Tips For Purchasing Your First Drum Kit

drum picThinking about purchasing a drum kit for a new student? Here are some quick tips that will help you in your search.

Think Before Purchasing – Keep in mind that even a beginner drum kit is an investment. Besides being expensive, a drum kit is noisy and very large. You do not need to rush into the purchase, since you will not need a full drum kit to start lessons; a pair of sticks and practice pad can be used by beginner drum students for home practice. If this is for a child, it may be best to wait until you confirm his or her interest level before making a large investment in a full kit. Try setting a goal for your child, and if they reach that goal they can get a full kit.

Consider Used Kits – Many professionals recommend purchasing a used drum kit. Browse Craigslist, where used musical instruments are often posted from people in the area. Music stores and music schools may also have notices up of people selling used drum kits. Another option is to look at Pawn shops or small local music supply stores. E-bay is also an option. Try to stick with someone selling locally, and ask to inspect the kit before purchasing. If a drum kit has been treated well, only the drum heads will show wear or be affected by the age of the kit. These are easily replaceable, and should be replaced from time to time anyway. Generally, if you do a little research and inspect the kit before purchasing, you will get better value for your money buying a used kit. If you can, bring an experienced drummer with you who can help you inspect the kit and tell you whether it has a good sound.

Buying New – If you are buying a new drum kit, go with a store specializing in musical instruments. Avoid purchasing drums in a store such as Wal-Mart or Target. Often, the professionals at music stores are helpful and informative, but they may try to up-sell you on features that are not necessary. For that reason, bring an experienced drummer or musician with you who will know what is necessary and what is excessive.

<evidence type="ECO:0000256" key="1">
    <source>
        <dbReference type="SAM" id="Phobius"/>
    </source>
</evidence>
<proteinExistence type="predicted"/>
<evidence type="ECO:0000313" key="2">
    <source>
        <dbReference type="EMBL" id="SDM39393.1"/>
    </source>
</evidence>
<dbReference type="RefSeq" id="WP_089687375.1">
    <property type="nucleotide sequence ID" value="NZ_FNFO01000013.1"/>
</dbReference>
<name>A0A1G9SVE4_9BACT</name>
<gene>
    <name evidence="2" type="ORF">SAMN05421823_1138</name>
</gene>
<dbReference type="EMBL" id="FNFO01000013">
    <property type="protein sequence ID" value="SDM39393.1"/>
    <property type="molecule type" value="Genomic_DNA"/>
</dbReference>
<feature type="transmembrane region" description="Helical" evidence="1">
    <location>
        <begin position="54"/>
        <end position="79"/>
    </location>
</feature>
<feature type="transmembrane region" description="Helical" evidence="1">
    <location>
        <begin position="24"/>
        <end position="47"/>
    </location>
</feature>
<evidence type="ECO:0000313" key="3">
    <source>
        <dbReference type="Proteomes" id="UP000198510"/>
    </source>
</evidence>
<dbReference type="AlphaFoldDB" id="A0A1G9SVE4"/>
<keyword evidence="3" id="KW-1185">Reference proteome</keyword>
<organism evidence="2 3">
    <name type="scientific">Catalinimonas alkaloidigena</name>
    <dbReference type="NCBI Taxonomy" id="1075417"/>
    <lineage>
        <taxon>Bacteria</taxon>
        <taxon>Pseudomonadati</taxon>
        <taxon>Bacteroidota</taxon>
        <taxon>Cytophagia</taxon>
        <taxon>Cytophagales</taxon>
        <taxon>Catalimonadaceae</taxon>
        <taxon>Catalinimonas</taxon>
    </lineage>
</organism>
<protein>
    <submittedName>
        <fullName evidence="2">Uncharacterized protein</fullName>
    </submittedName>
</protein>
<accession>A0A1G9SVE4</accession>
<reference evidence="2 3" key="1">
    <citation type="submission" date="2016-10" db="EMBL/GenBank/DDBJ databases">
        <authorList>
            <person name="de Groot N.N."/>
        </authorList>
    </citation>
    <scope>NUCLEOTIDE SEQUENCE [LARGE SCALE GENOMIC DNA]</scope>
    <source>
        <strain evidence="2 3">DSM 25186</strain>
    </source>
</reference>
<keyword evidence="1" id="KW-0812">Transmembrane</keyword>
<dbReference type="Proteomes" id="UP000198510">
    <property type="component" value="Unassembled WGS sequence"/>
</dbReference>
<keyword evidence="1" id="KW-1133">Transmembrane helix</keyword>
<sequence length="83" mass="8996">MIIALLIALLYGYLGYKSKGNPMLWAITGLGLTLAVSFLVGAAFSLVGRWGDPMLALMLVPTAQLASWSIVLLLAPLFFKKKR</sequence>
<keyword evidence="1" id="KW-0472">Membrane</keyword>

Play It – Whether you are purchasing new or used, it is important to play the drums. Even if you are not an experienced drummer, you will get a feel for the kit. Trust your instincts: if it doesn’t feel or sound right to you, it may not be the right kit for you.

Price – A good purchase price for a starter drum kit can range from $300-$800. You can purchase a decent used drum kit for around $300-$500 and a decent new budget/starter drum kit will run about $500-$1000.

Look for a Quality Brand – Whether you are purchasing a new or used kit, it is recommended to look for a respected brand and stay away from “off brands”. Name brands will ensure the reliability and resale value of the kit. Brands to look for include DW, Pearl, Tama, Yamaha, Gretsch, Mapex, Sonor and Ludwig. These brands will often have higher-priced, more professional sets as well as budget starter kits for beginner drummers. Brands to stay away from if possible include Percussion Plus, Sunlite, Thor, TKO and Maxwin.

Necessary Pieces – The most standard configuration is a 5 piece drum kit with a bass drum, snare drum, floor tom, and 2 hanging toms. Cymbals for a starter kit should include a pair of hi-hats mounted on a stand with a foot pedal, and one crash/ride cymbal. Most cymbals included in a kit costing less than $500 will be low-grade and easily dented. Hardware should include tom holders for the mounted toms, cymbal stands, snare stands, bass drum pedal and a throne.

Junior Size or Full? – With the exception of students age 6 and younger, it is generally recommended to start with a full drum kit, as this is what they will be using for the lessons. Talk with your child’s teacher about adjustments that can be made to make the kit easier to play for a younger student.

Noise Concerns – A drum kit at your home can be noisy and disruptive. If you are concerned about the noise, you may want to consider purchasing an electronic drum kit. Be advised that most drummers and drum teachers agree that there is nothing like the experience of playing an acoustic drum kit. A second option is to purchase muting pads to place on top of the drums. Main Line School uses this option and it keeps everything very quiet at the school. You will always have the ability to take them off and enjoy playing at full volume whenever you please.

Plan to Upgrade – The great thing about a drum kit is that many of the parts can be upgraded and swapped out for better parts, so as you assess the dedication and interest level of the student, you can plan to upgrade the kit as you go along. Your first upgrade should probably be a new set of drum heads. If your drum kit was used, the heads were most likely worn, and if the kit was purchased new the heads were probably cheap and factory-produced. New drum heads will dramatically improve the sound of the drum. High quality cymbals are also an excellent, if pricy, upgrade. The best cymbals will easily cost the same as the entire starter kit, but students can start with an upgrade to beginner cymbal packs from brands such as Wuhan, Sabian BB, Zildjian ZBT, which are still a considerable upgrade from the cymbals that come with a starter drum kit. You can also add accessories such as tambourine, cowbell, chimes, etc.